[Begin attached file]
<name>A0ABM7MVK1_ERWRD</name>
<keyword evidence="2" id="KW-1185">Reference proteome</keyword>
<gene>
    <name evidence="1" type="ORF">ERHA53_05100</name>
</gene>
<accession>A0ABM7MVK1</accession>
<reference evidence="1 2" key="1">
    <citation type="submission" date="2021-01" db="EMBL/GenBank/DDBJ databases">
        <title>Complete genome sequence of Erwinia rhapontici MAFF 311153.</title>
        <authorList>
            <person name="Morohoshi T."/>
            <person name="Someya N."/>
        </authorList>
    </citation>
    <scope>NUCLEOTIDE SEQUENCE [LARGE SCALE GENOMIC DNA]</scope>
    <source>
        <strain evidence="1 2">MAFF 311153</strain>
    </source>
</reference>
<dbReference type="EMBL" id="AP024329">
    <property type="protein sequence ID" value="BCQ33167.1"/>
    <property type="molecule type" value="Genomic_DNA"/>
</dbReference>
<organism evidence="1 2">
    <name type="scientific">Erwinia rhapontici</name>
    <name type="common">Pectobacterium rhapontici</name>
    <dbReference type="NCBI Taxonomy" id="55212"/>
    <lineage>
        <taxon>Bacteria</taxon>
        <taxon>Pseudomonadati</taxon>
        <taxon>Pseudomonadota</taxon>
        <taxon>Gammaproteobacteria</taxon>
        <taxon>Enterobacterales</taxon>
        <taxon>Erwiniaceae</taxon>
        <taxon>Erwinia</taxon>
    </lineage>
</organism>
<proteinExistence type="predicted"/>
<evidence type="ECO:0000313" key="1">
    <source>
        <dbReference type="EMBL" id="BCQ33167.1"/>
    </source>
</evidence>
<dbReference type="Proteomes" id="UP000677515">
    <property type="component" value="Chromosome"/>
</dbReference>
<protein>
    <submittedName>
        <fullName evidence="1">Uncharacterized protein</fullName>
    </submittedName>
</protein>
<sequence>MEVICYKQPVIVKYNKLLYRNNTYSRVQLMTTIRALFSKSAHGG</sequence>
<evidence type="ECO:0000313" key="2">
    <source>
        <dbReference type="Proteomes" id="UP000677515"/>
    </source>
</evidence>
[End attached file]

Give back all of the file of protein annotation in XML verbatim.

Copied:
<name>A0ABM7MVK1_ERWRD</name>
<keyword evidence="2" id="KW-1185">Reference proteome</keyword>
<gene>
    <name evidence="1" type="ORF">ERHA53_05100</name>
</gene>
<accession>A0ABM7MVK1</accession>
<reference evidence="1 2" key="1">
    <citation type="submission" date="2021-01" db="EMBL/GenBank/DDBJ databases">
        <title>Complete genome sequence of Erwinia rhapontici MAFF 311153.</title>
        <authorList>
            <person name="Morohoshi T."/>
            <person name="Someya N."/>
        </authorList>
    </citation>
    <scope>NUCLEOTIDE SEQUENCE [LARGE SCALE GENOMIC DNA]</scope>
    <source>
        <strain evidence="1 2">MAFF 311153</strain>
    </source>
</reference>
<dbReference type="EMBL" id="AP024329">
    <property type="protein sequence ID" value="BCQ33167.1"/>
    <property type="molecule type" value="Genomic_DNA"/>
</dbReference>
<organism evidence="1 2">
    <name type="scientific">Erwinia rhapontici</name>
    <name type="common">Pectobacterium rhapontici</name>
    <dbReference type="NCBI Taxonomy" id="55212"/>
    <lineage>
        <taxon>Bacteria</taxon>
        <taxon>Pseudomonadati</taxon>
        <taxon>Pseudomonadota</taxon>
        <taxon>Gammaproteobacteria</taxon>
        <taxon>Enterobacterales</taxon>
        <taxon>Erwiniaceae</taxon>
        <taxon>Erwinia</taxon>
    </lineage>
</organism>
<proteinExistence type="predicted"/>
<evidence type="ECO:0000313" key="1">
    <source>
        <dbReference type="EMBL" id="BCQ33167.1"/>
    </source>
</evidence>
<dbReference type="Proteomes" id="UP000677515">
    <property type="component" value="Chromosome"/>
</dbReference>
<protein>
    <submittedName>
        <fullName evidence="1">Uncharacterized protein</fullName>
    </submittedName>
</protein>
<sequence>MEVICYKQPVIVKYNKLLYRNNTYSRVQLMTTIRALFSKSAHGG</sequence>
<evidence type="ECO:0000313" key="2">
    <source>
        <dbReference type="Proteomes" id="UP000677515"/>
    </source>
</evidence>